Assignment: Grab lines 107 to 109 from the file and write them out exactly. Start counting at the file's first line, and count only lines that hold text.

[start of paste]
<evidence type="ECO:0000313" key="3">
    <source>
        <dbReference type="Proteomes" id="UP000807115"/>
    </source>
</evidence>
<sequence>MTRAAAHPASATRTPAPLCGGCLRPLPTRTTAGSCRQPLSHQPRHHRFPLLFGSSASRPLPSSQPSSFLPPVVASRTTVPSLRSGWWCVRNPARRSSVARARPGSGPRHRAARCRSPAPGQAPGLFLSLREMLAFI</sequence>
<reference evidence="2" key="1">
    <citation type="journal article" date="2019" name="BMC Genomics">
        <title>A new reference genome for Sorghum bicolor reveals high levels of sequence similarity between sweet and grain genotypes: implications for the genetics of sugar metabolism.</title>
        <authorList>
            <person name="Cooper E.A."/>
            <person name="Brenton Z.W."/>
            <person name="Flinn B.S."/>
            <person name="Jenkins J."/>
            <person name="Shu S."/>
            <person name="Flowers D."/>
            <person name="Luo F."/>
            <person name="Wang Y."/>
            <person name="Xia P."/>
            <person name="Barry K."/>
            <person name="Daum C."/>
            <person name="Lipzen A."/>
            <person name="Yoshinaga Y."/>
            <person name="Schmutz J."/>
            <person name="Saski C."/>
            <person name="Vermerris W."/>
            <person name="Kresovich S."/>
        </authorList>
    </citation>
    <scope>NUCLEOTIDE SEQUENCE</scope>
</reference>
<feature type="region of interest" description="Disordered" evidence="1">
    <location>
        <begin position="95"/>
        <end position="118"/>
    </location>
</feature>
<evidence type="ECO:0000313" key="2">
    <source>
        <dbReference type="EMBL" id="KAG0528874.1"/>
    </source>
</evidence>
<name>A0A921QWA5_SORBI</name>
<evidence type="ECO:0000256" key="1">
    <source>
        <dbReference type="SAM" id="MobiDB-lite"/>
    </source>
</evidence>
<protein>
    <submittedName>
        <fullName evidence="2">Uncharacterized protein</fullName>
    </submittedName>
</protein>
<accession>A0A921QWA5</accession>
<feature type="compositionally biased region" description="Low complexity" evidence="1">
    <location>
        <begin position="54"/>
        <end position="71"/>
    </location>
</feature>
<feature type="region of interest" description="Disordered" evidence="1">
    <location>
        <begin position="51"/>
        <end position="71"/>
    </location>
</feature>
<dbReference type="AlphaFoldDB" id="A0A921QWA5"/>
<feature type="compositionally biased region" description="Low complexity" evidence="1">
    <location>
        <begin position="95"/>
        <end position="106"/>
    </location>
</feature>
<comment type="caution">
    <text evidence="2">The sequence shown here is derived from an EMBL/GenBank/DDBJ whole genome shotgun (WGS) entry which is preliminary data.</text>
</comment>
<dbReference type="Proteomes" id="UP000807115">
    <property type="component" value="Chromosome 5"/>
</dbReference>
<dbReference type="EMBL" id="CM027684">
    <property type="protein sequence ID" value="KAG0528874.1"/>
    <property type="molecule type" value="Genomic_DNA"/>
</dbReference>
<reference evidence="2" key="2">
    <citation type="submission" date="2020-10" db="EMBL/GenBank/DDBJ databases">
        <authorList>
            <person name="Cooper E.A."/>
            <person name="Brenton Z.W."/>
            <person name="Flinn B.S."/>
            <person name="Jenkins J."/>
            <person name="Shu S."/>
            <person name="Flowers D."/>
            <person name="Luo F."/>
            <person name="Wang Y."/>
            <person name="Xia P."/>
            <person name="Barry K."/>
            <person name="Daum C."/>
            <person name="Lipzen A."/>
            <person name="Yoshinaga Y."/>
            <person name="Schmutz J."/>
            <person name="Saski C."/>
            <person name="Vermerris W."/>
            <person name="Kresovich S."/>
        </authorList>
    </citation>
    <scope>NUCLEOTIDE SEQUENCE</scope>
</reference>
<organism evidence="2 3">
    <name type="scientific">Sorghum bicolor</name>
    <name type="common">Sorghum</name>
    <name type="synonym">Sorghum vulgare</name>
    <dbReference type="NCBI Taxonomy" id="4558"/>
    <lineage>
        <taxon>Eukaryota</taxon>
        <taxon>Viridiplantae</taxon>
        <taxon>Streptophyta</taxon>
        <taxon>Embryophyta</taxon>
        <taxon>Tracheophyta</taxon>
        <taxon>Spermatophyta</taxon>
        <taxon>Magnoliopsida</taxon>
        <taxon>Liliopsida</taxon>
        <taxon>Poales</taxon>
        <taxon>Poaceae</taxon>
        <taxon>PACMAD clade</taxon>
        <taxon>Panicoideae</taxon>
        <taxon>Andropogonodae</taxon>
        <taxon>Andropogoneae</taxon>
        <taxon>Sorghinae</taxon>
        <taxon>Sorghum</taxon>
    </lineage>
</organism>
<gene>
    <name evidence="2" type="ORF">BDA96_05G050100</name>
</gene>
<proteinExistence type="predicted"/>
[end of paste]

</reference>
<organism evidence="2 3">
    <name type="scientific">Sorghum bicolor</name>